Community leader calls for modern mosquito nets

By Ummi Ismaeel,
Minna

District Head of Maikunkele, Bosso Local Government Area, Niger State, Alhaji Suleiman Adala, has made a case for mass production and modernization of mosquito nets to make it available and attractive in the renewed fight against malaria.
He said that it was regrettable that the mosquito nets in circulation had outlived their usefulness because many people find it difficult to use them.
He however advocated for the production of varieties in colours, sizes and shapes so that people make choices on the type that is suitable for their homes.
Adala said, “Many people complain that the mosquito net is obstructing ceiling fan when they want to sleep because of heat while others simply use it as curtain on their doors because they don’t have extra nails on the walls to hang it. Is there no way it can be modernized?”

The community leader spoke at the one-day Global Fund Malaria Accountability and Advocacy Project meeting organized by the Civil Society for Malaria Control, Immunization and Nutrition (ACOMIN) which took place at Gidan Matasa, Minna, Niger State on Wednesday.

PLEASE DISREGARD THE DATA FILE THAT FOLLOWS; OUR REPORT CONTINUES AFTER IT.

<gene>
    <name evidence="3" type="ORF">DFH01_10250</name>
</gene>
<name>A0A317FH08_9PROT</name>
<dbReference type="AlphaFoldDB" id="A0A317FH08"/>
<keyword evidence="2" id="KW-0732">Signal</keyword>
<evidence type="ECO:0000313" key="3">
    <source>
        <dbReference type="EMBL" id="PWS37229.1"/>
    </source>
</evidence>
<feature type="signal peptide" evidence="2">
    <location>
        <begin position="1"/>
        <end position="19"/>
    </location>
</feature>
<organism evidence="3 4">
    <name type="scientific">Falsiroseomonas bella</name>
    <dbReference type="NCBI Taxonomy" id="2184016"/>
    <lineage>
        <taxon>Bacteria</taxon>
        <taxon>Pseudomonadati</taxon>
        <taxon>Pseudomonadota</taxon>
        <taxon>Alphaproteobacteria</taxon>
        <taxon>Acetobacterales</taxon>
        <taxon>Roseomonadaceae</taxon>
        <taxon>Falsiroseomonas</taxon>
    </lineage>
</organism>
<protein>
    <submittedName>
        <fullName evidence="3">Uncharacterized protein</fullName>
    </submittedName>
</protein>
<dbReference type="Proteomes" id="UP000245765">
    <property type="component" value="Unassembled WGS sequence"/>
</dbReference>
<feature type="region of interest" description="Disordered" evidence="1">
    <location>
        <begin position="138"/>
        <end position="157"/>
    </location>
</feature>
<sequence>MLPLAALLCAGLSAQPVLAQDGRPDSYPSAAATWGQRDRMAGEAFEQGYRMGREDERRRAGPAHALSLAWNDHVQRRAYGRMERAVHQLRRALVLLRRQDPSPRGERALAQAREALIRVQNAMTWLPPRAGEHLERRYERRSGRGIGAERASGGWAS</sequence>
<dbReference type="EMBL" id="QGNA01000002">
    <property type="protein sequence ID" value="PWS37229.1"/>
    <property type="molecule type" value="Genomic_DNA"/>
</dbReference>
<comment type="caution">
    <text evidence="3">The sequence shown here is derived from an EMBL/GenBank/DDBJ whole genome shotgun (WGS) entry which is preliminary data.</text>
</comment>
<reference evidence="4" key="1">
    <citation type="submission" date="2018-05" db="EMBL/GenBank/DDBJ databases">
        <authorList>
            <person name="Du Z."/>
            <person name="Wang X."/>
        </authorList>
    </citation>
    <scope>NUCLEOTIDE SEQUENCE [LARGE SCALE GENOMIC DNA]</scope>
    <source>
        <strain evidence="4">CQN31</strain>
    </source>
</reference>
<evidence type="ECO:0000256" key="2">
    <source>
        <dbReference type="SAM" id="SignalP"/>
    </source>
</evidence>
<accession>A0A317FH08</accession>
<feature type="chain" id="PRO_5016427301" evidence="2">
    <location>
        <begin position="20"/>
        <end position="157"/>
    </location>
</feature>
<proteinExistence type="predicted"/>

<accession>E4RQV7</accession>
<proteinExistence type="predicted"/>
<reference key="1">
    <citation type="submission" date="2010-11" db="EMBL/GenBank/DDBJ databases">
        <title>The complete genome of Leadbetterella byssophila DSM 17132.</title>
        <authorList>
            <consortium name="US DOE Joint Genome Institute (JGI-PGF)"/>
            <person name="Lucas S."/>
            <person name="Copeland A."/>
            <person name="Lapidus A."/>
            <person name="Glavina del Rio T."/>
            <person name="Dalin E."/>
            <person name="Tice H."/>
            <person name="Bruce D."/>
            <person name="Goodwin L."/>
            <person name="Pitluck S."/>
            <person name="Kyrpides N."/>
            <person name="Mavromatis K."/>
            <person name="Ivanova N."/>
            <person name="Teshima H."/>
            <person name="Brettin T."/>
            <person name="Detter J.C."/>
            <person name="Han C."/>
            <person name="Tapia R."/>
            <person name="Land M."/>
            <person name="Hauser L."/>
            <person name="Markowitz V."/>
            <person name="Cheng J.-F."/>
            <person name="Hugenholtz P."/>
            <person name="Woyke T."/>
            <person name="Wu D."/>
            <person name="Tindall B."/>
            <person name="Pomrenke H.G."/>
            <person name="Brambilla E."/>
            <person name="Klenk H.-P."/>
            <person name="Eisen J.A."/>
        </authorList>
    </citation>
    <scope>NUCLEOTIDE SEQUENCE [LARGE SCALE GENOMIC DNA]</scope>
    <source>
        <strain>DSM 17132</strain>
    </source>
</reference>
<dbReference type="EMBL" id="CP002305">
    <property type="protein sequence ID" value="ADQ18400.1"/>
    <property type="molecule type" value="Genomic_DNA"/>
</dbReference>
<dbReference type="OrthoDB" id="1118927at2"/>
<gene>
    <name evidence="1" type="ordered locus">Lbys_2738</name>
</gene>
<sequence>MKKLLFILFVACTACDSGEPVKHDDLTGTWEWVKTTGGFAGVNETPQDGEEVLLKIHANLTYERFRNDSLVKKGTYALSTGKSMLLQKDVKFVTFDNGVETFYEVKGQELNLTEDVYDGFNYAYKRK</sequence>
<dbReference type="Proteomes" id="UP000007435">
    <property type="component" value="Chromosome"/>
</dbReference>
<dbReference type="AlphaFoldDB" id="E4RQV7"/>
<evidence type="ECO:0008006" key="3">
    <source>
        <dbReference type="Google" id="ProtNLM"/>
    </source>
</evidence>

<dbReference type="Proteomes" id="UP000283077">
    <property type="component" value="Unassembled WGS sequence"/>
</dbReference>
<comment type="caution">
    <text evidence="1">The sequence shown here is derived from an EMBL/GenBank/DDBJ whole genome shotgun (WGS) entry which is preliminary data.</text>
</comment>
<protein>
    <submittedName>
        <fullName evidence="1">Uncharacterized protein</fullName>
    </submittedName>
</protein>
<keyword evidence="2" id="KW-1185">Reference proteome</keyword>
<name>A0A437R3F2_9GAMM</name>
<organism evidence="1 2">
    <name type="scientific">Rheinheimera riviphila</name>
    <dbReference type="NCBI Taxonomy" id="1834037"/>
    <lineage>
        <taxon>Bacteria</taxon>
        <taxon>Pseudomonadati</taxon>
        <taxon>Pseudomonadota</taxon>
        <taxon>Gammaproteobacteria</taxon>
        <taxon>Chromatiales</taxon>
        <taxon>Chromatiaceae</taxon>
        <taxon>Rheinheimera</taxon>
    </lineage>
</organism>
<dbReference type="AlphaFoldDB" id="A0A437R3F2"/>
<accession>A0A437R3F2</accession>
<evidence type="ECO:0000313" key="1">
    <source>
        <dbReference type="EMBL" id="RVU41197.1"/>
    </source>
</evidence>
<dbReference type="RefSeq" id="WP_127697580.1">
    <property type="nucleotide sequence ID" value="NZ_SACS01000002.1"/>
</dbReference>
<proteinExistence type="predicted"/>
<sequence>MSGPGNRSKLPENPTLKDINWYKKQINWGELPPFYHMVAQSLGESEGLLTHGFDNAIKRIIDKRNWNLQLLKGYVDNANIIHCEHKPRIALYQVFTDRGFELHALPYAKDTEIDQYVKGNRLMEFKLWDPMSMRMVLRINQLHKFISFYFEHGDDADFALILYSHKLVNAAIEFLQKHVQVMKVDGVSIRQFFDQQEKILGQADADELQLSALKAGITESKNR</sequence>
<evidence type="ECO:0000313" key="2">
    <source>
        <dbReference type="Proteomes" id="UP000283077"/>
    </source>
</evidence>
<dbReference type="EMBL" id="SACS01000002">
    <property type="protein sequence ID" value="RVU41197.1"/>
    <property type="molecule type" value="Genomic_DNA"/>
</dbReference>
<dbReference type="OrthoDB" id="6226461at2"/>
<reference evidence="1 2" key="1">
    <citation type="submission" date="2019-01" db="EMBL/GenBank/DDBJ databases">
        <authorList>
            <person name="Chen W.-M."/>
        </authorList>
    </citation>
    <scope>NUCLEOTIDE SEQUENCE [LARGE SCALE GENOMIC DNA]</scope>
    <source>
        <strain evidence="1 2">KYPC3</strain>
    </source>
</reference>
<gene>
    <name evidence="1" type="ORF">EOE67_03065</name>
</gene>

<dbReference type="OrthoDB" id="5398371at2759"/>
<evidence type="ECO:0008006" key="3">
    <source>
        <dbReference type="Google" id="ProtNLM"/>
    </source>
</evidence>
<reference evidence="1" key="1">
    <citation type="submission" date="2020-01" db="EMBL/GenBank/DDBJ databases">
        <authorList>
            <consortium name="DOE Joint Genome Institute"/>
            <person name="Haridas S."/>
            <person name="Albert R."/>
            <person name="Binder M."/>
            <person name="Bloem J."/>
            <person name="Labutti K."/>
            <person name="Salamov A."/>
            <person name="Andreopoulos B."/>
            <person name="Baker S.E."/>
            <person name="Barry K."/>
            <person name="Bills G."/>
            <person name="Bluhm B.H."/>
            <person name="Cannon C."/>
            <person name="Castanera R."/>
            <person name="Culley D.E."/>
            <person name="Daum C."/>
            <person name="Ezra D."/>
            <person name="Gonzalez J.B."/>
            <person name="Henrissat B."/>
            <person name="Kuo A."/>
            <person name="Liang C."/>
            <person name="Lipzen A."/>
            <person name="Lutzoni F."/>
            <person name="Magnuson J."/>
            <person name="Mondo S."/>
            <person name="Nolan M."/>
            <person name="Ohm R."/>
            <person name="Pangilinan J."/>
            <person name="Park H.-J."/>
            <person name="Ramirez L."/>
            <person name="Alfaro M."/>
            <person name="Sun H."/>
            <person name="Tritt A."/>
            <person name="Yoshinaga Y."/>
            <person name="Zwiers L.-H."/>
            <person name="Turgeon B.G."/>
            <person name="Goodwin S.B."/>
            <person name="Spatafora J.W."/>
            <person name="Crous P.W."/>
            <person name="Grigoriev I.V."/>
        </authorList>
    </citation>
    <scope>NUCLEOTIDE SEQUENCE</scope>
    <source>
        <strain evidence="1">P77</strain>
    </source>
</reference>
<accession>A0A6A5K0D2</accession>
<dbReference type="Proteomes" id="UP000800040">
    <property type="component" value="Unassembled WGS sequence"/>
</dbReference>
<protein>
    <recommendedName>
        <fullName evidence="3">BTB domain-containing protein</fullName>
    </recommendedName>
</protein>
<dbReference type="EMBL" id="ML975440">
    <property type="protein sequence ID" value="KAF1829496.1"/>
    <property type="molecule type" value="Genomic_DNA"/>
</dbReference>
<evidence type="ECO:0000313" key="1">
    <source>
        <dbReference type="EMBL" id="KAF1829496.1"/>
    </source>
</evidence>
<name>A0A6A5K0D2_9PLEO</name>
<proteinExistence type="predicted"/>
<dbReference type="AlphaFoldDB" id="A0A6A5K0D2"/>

Adala also commended Civil Society Organisations (CSOs) and donor agencies for championing the cause of ensuring that malaria and the vector mosquitoes are stamped out in the society, adding however that the challenges before getting the nets are enormous and therefore wants the relevant agencies to make them readily available for all.
The Chairman, ACOMIN, Kalejaiye Olasunkanmi, had explained that the group was a National Network of Civil Society Organisations working on the prevention, treatment and mitigation of the impact of malaria, promoting immunization and better nutrition in Nigeria.
ACOMIN has been engaged by Catholic Relief Services under the ongoing Global Fund Grant to ensure that Civil Society and Community components are focused on Accountability and Advocacy in thirteen states, including Niger.
Malaria, he said, is a major health problem in Nigeria and has the highest out of 15 countries who accounted for 80% of global malaria deaths in 2016 and the disease is a risk for 97% of Nigeria’s population, of which under-5 children and pregnant women are the most vulnerable.

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